Kill the Messenger

by Alan Rapp on October 10, 2014

in Movie Reviews 

  • Title: Kill the Messenger
  • IMDb: link

Kill the MessengerBased on accounts written by Nick Schou and Gary Webb, Kill the Messenger offers a rather one-sided look at San Jose Mercury News reporter Gary Webb’s (Jeremy Renner) investigation and publishing of a story concerning the CIA supporting the cocaine smuggling of Nicaraguan Contra Rebels and the sale of those drugs inside the United States.

After a brief set-up introducing Webb’s family and co-workers, the movie follows his journey uncovering the biggest story of his career, the initial success garnered by its publication, and his quick fall from grace as the media at large began to poke holes in the story (which the script suggests were at the behest of the CIA and the United States Government).

When Kill the Messenger is focused on the story itself it works well. When the focus shifts to Webb’s decline, making him, rather than his work, the story (going against the overall message of the movie), it starts to falter down dark conspiracies and paranoia. Unwilling to see the gloom to its inevitable conclusion the script by Peter Landesman simply stops offering an ultimately unsatisfying ending.

The film has two main strengths: the discovery and uncovering of the facts tied to the article which would make (and later break) Webb’s career and Renner’s performance. With the first ending halfway through, the film only has the later to sell the remainder of the movie. Renner is capable in the role and handles the complex emotions of the character well, but eventually it begins to feel more like an acting exercise and the martyrization of Webb rather than well-crafted storytelling.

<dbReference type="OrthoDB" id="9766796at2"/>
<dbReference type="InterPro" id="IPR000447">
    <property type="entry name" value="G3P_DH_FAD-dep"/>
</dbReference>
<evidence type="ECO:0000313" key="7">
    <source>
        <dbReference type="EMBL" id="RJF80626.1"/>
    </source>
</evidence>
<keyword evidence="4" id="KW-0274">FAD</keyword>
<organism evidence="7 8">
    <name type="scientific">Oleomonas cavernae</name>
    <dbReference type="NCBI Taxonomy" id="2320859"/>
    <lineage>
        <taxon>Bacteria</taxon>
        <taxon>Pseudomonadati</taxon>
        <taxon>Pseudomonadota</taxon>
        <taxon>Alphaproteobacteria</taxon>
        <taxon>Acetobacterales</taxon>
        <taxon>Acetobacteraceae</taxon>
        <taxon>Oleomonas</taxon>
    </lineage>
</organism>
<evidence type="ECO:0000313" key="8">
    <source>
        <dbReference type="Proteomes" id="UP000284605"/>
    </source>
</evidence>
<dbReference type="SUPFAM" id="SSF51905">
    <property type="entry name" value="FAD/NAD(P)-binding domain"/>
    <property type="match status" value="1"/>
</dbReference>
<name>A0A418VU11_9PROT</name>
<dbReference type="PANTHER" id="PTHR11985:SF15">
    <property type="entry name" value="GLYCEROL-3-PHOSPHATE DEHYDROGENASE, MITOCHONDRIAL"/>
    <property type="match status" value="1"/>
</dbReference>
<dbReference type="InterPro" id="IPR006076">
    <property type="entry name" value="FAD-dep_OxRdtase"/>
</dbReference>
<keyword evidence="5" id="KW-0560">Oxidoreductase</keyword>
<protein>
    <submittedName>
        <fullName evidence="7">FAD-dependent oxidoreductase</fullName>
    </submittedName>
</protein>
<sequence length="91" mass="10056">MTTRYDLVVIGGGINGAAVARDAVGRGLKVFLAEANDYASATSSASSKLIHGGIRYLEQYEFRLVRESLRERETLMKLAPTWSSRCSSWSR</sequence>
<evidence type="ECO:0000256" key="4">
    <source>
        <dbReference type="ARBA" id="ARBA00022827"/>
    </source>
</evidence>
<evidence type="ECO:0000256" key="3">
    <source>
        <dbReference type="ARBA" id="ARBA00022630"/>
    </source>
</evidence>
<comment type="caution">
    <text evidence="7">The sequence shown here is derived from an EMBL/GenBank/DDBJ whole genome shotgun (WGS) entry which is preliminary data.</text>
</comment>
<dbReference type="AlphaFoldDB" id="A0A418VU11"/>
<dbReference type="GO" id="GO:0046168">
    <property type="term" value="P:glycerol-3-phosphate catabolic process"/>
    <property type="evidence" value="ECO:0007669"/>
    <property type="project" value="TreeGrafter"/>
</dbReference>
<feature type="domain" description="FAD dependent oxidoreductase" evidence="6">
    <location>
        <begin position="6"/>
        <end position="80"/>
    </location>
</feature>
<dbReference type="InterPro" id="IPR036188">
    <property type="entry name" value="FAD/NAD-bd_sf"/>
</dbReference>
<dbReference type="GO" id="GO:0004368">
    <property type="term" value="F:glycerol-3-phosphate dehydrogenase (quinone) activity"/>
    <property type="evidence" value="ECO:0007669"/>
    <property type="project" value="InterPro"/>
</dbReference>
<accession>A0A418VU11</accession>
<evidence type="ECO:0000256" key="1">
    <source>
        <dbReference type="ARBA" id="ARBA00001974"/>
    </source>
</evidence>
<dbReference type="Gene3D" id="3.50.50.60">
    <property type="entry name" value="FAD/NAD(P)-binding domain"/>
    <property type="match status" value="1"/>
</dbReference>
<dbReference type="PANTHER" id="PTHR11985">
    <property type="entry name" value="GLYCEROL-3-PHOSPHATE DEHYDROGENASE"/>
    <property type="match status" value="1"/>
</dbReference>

Kill the Messenger

The supporting cast is solid if not memorable. Mary Elizabeth Winstead is well-used as Webb’s editor and eventually last remaining supporter within journalism. Michael Sheen is sadly underutilized as the voice of reason who substantiates enough of the story to drive Webb’s investigation but also warns the reporter against the consequences of what he is pursuing. Paz Vega works as the token over-sexualized vixen who drops the story in his lap and Rosemarie DeWitt does what she can with her limited screentime as Webb’s wife (although she is always framed solely by her relationship with Webb and their children).

Those curious about the events themselves are going to get less than they would from the man’s own Wikipedia page. Although the events ring true that Webb was unfairly attacked for the success of the story, the script’s unwillingness to allow the character to accept any blame in forcing a story through without more credible sources is never discussed in any real way that isn’t presented as unfair to the character. Kill the Messenger isn’t a bad film per se but it is an increasingly disappointing one that ignores its own message (focus on the story not the reporter) to offer an incomplete character study of a man whose life is slowly destroyed for following a story he knows to be true.

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